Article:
Ready for unfinished business

Henderson lies on the ground in pain after his Toyota Corolla AE86 rolled in a practice lap at...
Henderson lies on the ground in pain after his Toyota Corolla AE86 rolled in a practice lap at the One-Hour South Island Endurance Championship at Teretonga Park in Invercargill in September 2019. Inset: The Toyota Corolla AE86 racing. PHOTOS: TERRY MARSHALL
Dunedin racing car driver 
Chris Henderson talks to motoring reporter Shawn McAvinue about his 2012 Toyota GT86, which was built after he rolled his 1984 Toyota Corolla AE86.
 

Q. Tell me about your 1984 Toyota Corolla AE86?

We decided to chuck a 6.2-litre V8 out of a Chevrolet Corvette in one and go racing. We campaigned that for five years and won the One-Hour South Island Endurance Championship with it in 2017 and 2018. We were racing against Ferraris and a Porsche 911 GT3s — machinery with a few more mod cons than us. We were looking at doing the three-peat in the championship but it wasn’t to be.

Q. What happened?

We were at Teretonga Park in Invercargill for a practice before the opening round in 2019 and I was coming around a corner at about 200kmh and another driver didn’t see me and turned into me, flipping my car on its roof and it barrel-rolled six times.

Q. Did you get hurt?

The crash was pretty aggressive and I was sore all over. I got taken to hospital and had a mild concussion. I was pretty lucky.

Chris Henderson, of Dunedin, relaxes on his 2012 Toyota GT86 race car in his workshop. PHOTO:...
Chris Henderson, of Dunedin, relaxes on his 2012 Toyota GT86 race car in his workshop. PHOTO: SHAWN MCAVINUE

Q. How did your AE86 fare?

It was twisted and had a bent chassis and we couldn’t rebuild it. It was so far gone we had to start with something new. We stripped back a 2012 Toyota GT86 and spent a year rebuilding it in a workshop at Midway Motors, including transposing the V8 engine from the AE86. It’s amazing what you can get done in a garage in Dunedin.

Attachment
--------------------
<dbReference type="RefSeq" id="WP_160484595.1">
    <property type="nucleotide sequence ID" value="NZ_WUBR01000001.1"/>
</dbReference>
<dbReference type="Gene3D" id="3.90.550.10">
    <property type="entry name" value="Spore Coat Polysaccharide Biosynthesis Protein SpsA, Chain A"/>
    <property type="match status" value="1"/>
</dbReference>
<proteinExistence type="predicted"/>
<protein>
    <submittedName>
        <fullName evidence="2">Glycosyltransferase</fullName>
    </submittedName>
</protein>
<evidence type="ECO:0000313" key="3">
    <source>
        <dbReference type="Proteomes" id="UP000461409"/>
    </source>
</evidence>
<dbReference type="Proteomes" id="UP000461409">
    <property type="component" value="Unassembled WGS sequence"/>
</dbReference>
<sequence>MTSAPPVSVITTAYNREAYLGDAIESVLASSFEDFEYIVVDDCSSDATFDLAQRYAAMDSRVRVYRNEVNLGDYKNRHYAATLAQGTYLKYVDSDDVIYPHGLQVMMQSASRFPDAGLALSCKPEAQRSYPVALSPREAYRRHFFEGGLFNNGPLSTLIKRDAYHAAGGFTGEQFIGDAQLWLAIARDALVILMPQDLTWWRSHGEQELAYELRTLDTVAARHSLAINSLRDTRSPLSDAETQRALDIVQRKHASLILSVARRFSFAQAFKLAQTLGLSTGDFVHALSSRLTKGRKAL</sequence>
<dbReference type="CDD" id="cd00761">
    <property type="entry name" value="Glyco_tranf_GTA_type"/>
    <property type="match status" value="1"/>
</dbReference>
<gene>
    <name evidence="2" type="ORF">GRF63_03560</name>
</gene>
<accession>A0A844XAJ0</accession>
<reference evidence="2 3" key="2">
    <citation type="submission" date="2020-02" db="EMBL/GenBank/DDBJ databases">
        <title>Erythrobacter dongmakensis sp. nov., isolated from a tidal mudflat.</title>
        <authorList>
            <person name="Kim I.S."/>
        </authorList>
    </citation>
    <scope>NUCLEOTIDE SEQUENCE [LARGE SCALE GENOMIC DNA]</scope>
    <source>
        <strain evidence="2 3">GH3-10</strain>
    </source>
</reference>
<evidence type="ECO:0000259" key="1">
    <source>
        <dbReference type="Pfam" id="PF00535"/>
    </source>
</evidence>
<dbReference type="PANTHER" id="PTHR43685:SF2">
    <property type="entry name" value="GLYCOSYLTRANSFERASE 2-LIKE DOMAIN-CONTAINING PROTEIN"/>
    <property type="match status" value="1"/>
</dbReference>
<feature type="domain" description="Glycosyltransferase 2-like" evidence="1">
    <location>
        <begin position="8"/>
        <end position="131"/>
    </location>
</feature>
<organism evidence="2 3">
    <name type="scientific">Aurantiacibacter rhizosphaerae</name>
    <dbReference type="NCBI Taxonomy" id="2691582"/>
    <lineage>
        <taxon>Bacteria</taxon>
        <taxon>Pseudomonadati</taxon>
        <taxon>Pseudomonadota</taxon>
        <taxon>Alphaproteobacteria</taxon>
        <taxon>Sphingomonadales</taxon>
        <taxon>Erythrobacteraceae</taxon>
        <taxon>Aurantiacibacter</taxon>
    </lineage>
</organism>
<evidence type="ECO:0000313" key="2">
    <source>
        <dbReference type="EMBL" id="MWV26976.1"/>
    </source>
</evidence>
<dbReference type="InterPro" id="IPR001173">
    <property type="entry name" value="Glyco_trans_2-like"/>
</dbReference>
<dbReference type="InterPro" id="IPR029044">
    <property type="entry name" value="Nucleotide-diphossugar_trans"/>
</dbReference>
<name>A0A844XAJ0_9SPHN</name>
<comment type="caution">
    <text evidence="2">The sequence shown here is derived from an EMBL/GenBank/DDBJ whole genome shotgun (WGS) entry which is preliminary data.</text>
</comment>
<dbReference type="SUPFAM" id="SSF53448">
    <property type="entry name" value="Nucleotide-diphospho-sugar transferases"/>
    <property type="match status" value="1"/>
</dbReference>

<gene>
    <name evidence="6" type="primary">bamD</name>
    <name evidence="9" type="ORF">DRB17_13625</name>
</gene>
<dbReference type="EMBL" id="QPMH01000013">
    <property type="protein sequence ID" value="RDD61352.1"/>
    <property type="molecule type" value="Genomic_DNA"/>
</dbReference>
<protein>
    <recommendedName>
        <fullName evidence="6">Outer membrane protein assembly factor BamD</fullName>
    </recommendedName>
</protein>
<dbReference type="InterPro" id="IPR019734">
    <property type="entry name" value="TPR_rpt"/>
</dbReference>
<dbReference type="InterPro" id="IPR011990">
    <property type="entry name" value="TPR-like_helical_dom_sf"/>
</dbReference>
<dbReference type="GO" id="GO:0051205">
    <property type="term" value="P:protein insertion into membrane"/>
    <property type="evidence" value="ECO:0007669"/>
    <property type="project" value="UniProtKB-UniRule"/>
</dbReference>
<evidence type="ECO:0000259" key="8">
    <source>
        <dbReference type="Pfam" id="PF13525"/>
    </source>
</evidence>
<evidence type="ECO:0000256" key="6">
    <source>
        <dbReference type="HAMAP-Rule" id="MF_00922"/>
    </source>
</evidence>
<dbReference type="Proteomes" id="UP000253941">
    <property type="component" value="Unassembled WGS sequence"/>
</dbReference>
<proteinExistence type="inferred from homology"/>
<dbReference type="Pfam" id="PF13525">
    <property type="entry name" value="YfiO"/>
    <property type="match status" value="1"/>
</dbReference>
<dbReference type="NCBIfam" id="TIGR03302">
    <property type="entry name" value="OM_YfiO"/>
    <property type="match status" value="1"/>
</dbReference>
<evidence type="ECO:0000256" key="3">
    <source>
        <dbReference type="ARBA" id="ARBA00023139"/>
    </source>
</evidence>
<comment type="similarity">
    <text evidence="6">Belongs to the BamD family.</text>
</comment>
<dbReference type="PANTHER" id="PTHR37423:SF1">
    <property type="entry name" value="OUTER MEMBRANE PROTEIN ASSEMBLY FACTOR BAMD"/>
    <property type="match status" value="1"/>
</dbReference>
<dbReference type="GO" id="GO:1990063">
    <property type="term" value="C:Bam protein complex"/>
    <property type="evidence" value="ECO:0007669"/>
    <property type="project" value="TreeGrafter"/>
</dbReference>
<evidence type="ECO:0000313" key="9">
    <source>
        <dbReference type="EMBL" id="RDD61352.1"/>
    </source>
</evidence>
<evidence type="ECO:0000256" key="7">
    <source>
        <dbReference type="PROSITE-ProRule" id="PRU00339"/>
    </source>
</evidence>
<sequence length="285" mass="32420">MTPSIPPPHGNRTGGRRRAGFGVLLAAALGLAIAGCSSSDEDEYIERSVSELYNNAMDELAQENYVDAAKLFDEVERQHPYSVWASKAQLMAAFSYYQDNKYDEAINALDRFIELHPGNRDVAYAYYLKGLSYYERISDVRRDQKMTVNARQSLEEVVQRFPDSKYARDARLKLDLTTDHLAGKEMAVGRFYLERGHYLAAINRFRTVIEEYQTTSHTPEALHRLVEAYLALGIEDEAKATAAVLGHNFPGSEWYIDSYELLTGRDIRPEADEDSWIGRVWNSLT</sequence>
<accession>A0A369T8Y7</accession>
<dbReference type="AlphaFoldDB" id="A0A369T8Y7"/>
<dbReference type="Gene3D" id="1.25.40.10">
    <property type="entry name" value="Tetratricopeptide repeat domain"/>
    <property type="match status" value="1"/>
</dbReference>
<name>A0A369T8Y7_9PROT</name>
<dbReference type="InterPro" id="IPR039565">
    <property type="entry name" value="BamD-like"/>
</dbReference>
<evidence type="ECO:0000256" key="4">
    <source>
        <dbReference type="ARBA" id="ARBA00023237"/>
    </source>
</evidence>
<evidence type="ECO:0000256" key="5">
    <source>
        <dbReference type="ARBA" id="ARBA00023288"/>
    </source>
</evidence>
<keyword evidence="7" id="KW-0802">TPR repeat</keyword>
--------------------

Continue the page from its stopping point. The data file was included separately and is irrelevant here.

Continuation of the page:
Q. When did you finish the work on the GT86?

In September [2020] and we tested it in Invercargill and it went OK on a wet day so we raced it in the final of the One-Hour South Island Endurance Championship in Timaru the following month and got third. We’ve run it in the Open Saloon Car Association super saloons since and I’ve won the first two rounds and I’m leading at the moment. The third round is Invercargill this weekend.

Q. How is the GT86 to drive?

It’s been a bit difficult — the spring rates I put in it were a bit too heavy so it was handling terribly but we have fixed that and the cabin is getting hot. In Timaru, luckily I’m fit because man it was hot. We have had a few wee teething problems.

Q. No problem too big to stop you winning?

No nothing major as yet, touch wood. It likes to use tyres and I’ve had the gearbox rebuilt because it was not changing down properly — other than that it’s going pretty good.

Henderson races his Toyota GT86 at the Open Saloon Car Association super saloons event at...
Henderson races his Toyota GT86 at the Open Saloon Car Association super saloons event at Teretonga Park in Invercargill last month. PHOTO: RON VEINT

Q. What car is faster, the AE86 or the GT86?

The GT86 is faster and phenomenal under brakes — it’s solid and stable and you can brake late and have confidence. The brakes in the old car were a little bit average. In a one-off lap I have done my fastest lap in my old car but perhaps that’s me, I’m not quite as fast as I was — I might be a little more cautious in the new car but I’ll get used to it. In a race, the new car is consistently faster. It’s fast.

Q. What’s the long-term goal in the GT86?

Just to keep racing it and winning. I’d like to have another go at One-Hour South Island Endurance Championship — I’ve got unfinished business.

Add a Comment

drivesouth-pow-classic-2.png

 

Advertisement

postanote_header_620_x_80.png

postanote_620_x_25.jpg

Our journalists are your neighbours

We are the South's eyes and ears in crucial council meetings, at court hearings, on the sidelines of sporting events and on the frontline of breaking news.

As our region faces uncharted waters in the wake of a global pandemic, Otago Daily Times continues to bring you local stories that matter.

We employ local journalists and photographers to tell your stories, as other outlets cut local coverage in favour of stories told out of Auckland, Wellington and Christchurch.

You can help us continue to bring you local news you can trust by becoming a supporter.

Become a Supporter